The FBI says overall reports of violent crime increased by 8.6 percent in 2016, and homicides were up 4.1 percent. One analyst called the increases “ominous,” following similar upticks in 2015. Others point out that crime in the U.S. is still at modern historical lows. “What’s going on?” asked another expert. “No one really knows.”
ByErin H. Kimmerle, Thomas C. McAndrew and James Markey |
A federally funded database called NamUs provides free forensic and analytical resources for missing, unidentified and unclaimed person cases. But unless all states make it mandatory for use by local authorities, its full potential won’t be realized, say three Florida researchers.
The FBI alleges that the chief contract negotiators for Fiat Chrysler and the United Autoworkers Union colluded for six years to enrich themselves, skimming cash to pay for trips, jewelry and a Ferrari. They succeeded by plotting to keep senior union members “fat, dumb and happy.”
In a growing menace, scammers try to extort money after phoning parents or other kin and falsely convincing them that a loved one is being held hostage. They sometimes research potential victims on social media.
Scores of federal law enforcement agencies are ignoring a longstanding legal mandate to submit statistics to the FBI’s national hate crimes database, calling into question the veracity of what is supposed to be the nation’s most comprehensive source of information on hate crimes.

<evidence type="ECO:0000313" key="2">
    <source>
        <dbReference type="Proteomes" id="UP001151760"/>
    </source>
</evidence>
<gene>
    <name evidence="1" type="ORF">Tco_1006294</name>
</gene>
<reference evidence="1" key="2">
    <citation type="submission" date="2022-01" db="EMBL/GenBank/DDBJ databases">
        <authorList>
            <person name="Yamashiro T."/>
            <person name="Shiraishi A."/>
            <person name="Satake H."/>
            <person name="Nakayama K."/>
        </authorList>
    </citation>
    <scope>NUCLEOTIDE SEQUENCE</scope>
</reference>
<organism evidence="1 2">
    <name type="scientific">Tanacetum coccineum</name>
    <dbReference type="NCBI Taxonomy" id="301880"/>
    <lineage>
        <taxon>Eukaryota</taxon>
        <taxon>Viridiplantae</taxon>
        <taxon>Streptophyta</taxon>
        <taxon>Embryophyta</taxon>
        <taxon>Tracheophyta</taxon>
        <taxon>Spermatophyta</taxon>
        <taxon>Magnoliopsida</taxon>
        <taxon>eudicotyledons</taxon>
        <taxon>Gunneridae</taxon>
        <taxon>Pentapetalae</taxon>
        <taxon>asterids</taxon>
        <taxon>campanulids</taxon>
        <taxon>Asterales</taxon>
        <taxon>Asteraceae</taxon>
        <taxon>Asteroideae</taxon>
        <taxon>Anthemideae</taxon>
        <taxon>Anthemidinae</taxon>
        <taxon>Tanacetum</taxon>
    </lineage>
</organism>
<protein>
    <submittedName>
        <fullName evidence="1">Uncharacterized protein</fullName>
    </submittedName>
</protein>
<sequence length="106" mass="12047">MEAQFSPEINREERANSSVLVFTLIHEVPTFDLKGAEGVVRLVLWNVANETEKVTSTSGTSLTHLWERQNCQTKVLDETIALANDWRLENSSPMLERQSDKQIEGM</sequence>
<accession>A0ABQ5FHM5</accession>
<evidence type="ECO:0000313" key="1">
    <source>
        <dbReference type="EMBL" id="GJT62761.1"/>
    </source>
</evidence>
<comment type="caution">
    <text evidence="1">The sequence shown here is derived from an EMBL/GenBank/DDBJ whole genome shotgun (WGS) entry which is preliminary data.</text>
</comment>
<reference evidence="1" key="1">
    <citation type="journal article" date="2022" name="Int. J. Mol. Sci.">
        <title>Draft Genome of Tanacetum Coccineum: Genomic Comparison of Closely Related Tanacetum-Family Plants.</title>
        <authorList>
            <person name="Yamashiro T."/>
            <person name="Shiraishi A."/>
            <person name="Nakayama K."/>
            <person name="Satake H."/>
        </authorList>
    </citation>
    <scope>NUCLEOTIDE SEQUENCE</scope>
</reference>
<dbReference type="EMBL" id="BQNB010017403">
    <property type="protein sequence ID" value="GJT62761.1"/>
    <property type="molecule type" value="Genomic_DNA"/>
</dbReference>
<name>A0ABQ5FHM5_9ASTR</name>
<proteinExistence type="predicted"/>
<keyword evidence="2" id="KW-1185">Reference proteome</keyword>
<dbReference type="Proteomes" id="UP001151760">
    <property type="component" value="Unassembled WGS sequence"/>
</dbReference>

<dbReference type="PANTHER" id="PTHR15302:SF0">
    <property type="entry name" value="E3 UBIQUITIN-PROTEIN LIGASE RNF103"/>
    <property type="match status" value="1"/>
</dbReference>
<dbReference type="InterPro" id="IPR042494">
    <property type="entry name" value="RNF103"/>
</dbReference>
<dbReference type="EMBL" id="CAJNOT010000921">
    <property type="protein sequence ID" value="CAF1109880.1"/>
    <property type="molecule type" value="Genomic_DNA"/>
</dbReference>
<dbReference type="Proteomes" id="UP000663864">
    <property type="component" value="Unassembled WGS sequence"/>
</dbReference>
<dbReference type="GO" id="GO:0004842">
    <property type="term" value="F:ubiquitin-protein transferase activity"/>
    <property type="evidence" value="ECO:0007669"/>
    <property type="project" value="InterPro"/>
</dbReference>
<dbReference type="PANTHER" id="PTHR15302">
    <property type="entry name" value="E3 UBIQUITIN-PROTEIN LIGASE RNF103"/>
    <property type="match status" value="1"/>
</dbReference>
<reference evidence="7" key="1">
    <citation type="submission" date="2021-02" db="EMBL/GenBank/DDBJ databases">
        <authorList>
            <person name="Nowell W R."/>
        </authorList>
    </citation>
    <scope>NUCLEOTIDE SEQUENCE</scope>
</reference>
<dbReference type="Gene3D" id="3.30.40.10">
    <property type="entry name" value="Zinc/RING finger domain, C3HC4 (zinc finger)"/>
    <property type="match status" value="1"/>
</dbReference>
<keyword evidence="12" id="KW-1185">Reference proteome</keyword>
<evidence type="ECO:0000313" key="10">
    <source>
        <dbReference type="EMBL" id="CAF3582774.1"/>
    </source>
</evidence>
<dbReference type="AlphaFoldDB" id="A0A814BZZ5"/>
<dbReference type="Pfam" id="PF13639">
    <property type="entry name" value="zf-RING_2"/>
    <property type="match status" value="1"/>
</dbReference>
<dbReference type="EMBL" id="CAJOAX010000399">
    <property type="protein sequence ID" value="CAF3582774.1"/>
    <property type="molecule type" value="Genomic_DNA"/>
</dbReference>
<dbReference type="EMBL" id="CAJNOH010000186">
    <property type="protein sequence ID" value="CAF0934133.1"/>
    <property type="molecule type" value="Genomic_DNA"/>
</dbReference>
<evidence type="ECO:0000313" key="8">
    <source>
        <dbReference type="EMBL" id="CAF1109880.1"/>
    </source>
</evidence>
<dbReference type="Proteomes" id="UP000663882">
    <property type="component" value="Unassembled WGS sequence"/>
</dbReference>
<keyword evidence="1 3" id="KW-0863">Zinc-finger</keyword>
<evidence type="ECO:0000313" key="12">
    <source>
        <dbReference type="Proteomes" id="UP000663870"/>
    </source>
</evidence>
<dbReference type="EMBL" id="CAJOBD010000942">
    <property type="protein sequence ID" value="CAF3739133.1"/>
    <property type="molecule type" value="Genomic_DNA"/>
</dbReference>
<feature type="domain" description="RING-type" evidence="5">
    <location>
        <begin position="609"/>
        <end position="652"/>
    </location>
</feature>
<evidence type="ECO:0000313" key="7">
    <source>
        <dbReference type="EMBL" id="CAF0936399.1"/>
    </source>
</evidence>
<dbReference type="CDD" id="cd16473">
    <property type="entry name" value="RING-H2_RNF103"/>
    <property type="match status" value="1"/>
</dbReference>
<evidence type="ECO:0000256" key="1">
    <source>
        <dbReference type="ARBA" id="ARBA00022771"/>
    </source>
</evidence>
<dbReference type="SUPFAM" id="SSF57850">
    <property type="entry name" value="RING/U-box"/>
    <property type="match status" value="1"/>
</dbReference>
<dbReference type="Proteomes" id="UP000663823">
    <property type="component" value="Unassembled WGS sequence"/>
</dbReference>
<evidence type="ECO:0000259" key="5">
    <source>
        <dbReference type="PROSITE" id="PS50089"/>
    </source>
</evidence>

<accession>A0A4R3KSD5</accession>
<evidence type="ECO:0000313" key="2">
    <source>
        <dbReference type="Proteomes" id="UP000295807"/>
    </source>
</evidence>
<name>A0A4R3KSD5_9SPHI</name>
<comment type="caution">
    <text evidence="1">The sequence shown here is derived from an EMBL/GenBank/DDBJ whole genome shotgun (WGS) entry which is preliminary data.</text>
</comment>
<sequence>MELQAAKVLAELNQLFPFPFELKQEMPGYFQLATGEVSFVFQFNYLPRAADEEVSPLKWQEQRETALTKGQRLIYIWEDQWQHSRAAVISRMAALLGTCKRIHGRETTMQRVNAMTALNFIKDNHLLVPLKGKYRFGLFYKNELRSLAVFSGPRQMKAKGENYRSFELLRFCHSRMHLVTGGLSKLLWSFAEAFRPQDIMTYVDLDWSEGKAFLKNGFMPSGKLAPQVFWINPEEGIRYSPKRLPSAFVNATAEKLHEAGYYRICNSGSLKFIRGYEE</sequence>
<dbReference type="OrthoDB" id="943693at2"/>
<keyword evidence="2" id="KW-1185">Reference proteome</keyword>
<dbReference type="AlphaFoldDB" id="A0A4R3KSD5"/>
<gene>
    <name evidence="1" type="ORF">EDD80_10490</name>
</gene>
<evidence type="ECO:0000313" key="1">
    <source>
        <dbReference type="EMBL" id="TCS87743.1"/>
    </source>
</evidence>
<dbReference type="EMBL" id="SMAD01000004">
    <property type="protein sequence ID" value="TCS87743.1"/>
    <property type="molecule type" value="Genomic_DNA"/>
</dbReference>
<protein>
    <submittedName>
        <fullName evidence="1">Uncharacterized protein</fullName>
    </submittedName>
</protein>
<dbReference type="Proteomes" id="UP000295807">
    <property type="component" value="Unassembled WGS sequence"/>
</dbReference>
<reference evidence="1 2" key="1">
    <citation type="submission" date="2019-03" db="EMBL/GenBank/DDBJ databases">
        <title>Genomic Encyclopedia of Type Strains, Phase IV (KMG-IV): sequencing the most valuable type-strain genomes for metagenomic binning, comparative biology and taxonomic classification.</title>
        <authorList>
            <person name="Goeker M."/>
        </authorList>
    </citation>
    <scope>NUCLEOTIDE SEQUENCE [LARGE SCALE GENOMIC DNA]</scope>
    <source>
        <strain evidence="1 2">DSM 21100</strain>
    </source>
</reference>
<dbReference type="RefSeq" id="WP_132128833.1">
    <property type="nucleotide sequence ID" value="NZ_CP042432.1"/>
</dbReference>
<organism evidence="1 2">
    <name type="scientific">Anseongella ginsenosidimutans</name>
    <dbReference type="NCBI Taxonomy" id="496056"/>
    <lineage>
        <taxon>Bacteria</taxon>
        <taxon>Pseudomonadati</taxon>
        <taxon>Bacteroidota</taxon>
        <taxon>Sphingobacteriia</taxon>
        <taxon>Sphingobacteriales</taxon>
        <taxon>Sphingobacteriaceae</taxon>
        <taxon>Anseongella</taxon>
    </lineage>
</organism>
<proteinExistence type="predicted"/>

The action by Deputy Attorney General Rod Rosenstein was a concession by the Trump administration to Democratic demands for the investigation to be run independently of the Justice Department. Calls for a special counsel mounted after President Trump fired FBI Director James Comey.
The budget deal that keeps the federal government running through September 30 provides increases for several anticrime programs, particularly in the anti-drug and immigration enforcement areas. It also creates four “enforcement groups” to target heroin abuse and 10 new “immigration judge teams.”
In the latest skirmish over privacy in the cellphone age, a federal magistrate in Chicago said the FBI hadn’t presented enough facts in its application that would justify sweeping “intrusions,” including any specific information about those who might be living at a residence or their connection to a child pornography investigation.